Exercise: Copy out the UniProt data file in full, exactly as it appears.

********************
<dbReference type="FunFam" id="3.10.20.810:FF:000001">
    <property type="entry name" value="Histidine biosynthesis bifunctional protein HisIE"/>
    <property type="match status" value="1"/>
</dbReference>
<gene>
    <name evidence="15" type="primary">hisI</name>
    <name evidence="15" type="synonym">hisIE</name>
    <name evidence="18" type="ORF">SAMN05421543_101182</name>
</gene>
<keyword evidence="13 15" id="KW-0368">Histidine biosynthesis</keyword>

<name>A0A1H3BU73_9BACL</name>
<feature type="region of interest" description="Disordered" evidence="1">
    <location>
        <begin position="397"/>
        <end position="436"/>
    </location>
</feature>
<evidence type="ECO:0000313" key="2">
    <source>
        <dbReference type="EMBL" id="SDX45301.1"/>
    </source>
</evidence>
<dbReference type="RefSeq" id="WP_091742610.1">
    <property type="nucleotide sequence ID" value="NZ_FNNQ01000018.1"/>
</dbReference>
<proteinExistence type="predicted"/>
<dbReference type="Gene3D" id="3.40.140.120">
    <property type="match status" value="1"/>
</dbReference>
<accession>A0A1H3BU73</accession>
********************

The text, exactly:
<dbReference type="FunFam" id="3.10.20.810:FF:000001">
    <property type="entry name" value="Histidine biosynthesis bifunctional protein HisIE"/>
    <property type="match status" value="1"/>
</dbReference>
<gene>
    <name evidence="15" type="primary">hisI</name>
    <name evidence="15" type="synonym">hisIE</name>
    <name evidence="18" type="ORF">SAMN05421543_101182</name>
</gene>
<keyword evidence="13 15" id="KW-0368">Histidine biosynthesis</keyword>

<name>A0A1H3BU73_9BACL</name>
<feature type="region of interest" description="Disordered" evidence="1">
    <location>
        <begin position="397"/>
        <end position="436"/>
    </location>
</feature>
<evidence type="ECO:0000313" key="2">
    <source>
        <dbReference type="EMBL" id="SDX45301.1"/>
    </source>
</evidence>
<dbReference type="RefSeq" id="WP_091742610.1">
    <property type="nucleotide sequence ID" value="NZ_FNNQ01000018.1"/>
</dbReference>
<proteinExistence type="predicted"/>
<dbReference type="Gene3D" id="3.40.140.120">
    <property type="match status" value="1"/>
</dbReference>
<accession>A0A1H3BU73</accession>